As I surf the Internet and search for different things, such as recipes, fashion advice, and so forth, I have noticed that the Internet has a plethora of websites with very similar layouts and web addresses. The posts are in reverse chronological order and or somewhere in the address is either “blogspot” or “wordpress” or “tumblr”. These are all indicative of blogs. I have also noticed that more and more people are writing blogs. The authors of these sites are diverse, ranging from adolescents to adults. I have also noticed that within each of the posts, there are “tags”; words associated with the piece to aid in searches. After reading Bryan Alexander’s articles, the use of tags is referred to as “folksonomies” (2008). These pieces of writing are authored willingly without any advice by outside forces such as instructors, teachers, editors, or bosses but do they all mean?
Walter Ong mentions in Orality and Literacy that “print situates words in space” (2002, p.119) and that it “is consumer-oriented” (2002, p.120). In the case of blogging, the words are situated in cyberspace and it is definitely consumer-oriented. The consumer is the reader seeking advice, entertainment, or opinions. The more a particular blog is read, the more likely the author will continue to write. The more pieces written, the more it is read, and so on. In other words, the reader searches the different tags placed on a blog entry or article then decides whether it is worth reading by looking at the other tags associated with it. If the reader finds the entry is useful, he she will continue to read and follow the blog. This is consumerism at its best as it because as more entries are written and added, the more the follower will read it.
Ong also writes about how print has driven the publication of dictionaries and the desire to create rules for “correctness” (2002). Within the realm of writing in cyberspace, new terms are created and used, such as blogging, blogs, folksonomies, tags, tag clouds, and so on. It has become a social activity more than anything else. The interaction of writers via the Internet began with e-mail listservs, bulletin boards, and usernet groups making writing a very social activity (Alexander, 2008). Currently, people are writing blogs, commenting on blogs, creating and editing wikis, posting on social network and media sites, and so on. These methods with which individuals communicate with one another has therefore changed, there is more interaction versus letter writing or sending of telegraphs. Individuals, particularly students, can collaborate and discuss ideas via social writing platforms (Alexander, 2006). These platforms allow for content to be created by multiple participants and allow students to make connections and synthesize information differently. Each contributor adds microcontent and allows the entries to evolve as corrections and modifications are made with the addition of comments. The rules of writing has therefore changed with amount of writing that is taking place. There are rules for commenting and producing blog entries; such as typing in all upper case font implies yelling and is considered as rude. Other rules of writing have also changed. Usually published writing is more formal with structure and is linear. Now an entry or comment can be quite casual with the use of abbreviations, acronyms, or vernacular, such as “LOL”, “cuz”, “BTW”, and so forth. Regarding the non-linear style of writing, one can find links to ideas, products, or other entries (Alexander, 2008). The reader now has choices if something peaks his her interest and can explore it before finishing the entry.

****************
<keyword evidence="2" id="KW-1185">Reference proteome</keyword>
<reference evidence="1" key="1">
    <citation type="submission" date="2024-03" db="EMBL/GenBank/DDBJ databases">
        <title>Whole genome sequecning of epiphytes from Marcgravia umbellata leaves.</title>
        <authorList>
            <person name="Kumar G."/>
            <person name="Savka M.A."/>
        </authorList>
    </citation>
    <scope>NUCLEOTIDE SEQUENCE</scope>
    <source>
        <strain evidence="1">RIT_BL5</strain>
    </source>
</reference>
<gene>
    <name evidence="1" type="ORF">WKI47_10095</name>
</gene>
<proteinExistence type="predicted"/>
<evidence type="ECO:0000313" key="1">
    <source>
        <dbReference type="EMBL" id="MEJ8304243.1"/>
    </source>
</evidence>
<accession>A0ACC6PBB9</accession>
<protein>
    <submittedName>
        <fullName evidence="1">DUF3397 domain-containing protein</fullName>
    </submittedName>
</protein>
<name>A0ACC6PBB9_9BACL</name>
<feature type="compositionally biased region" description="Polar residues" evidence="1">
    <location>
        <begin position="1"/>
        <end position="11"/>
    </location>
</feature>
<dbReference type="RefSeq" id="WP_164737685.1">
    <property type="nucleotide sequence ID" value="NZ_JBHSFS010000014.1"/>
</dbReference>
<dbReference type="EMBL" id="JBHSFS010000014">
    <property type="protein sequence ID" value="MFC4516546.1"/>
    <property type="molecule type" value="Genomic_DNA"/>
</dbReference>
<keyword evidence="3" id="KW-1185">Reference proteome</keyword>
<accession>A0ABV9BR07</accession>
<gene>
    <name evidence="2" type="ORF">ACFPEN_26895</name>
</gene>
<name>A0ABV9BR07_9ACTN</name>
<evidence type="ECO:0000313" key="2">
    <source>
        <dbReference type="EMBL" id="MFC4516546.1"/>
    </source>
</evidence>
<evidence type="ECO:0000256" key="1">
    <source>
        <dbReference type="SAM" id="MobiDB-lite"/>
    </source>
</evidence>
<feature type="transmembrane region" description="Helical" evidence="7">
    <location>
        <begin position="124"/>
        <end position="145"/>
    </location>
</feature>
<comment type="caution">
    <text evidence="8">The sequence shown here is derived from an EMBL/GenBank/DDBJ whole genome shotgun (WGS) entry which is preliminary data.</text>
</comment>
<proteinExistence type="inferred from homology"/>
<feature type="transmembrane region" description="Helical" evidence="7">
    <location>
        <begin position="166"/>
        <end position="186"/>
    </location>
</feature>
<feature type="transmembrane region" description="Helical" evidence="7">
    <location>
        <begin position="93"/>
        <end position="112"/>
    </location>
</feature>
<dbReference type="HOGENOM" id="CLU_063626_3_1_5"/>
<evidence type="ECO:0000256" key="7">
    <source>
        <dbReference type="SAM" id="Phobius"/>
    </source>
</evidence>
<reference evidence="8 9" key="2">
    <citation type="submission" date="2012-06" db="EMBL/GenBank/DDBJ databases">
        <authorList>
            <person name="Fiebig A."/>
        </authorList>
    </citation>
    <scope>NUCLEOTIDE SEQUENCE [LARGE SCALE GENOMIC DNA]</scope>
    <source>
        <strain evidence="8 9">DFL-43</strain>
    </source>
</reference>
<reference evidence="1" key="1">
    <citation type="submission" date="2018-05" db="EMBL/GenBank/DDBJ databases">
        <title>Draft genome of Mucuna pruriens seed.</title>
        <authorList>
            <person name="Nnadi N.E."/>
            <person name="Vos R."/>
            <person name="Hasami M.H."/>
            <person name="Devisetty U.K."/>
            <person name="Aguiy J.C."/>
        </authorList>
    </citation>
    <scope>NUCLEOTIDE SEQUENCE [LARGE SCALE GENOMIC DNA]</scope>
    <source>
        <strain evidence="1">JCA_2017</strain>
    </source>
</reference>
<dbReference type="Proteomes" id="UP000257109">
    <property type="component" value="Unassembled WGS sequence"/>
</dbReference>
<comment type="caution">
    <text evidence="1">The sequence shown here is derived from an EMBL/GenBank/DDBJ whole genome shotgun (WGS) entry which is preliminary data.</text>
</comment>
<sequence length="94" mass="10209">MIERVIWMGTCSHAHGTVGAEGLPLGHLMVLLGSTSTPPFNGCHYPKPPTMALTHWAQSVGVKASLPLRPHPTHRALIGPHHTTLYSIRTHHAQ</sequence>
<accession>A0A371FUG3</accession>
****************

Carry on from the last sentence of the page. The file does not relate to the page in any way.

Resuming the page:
Finally, Ong states that “print created a new sense of the private ownership of words” (2002, p.128). Within cyberspace, there is the issue of intellectual property and ownership. As long as words are written down, they now belong to someone. The challenge is now to identify where the words and ideas originated; more time is spent determining the primary source. It is part of the learning process for students to sift through the information and the ideas and assess a site’s credibility and decide who the ideas belong to (Alexander, 2008). Writing in cyberspace can be a dangerous feat because the author may read something and be inspired to write an entry of their own but may not credit the original author for the inspiration. This could be seen as plagiarism, appropriating another person’s words as one’s own (Ong, 2002).
It is now the role of educators to teach their students the skills needed to navigate through the plethora of information made available to them through Web 2.0. Educators also need to modify and update their teaching strategies to address the new multiliteracies of students but it is also important to note that educators need to be aware of the new multiliteracies for themselves and be able to do what they want of their students as well. Students have the abilities and the space to write for fun therefore educators could tap into this skill and provide the opportunities, in perhaps, a more academic setting. We could be surprised by what the results are and what arises with these new writing opportunities.
Alexander, B. (2006) “Web 2.0: A new wave of innovation for teaching and learning?” Educause Review, 41(2), 34-44. Retrieved, November 11, 2010, from http://www.educause.edu/ir/library/pdf/ERM0621.pdf
Alexander, B. (2008) “Web 2.0 and Emergent Multiliteracies.” Theory into practice. 47(2), 150-60. Retrieved, November 14, 2010, from http://dx.doi.org/10.1080/00405840801992371
Ong, W. (2002). Orality and literacy. New York: Routledge.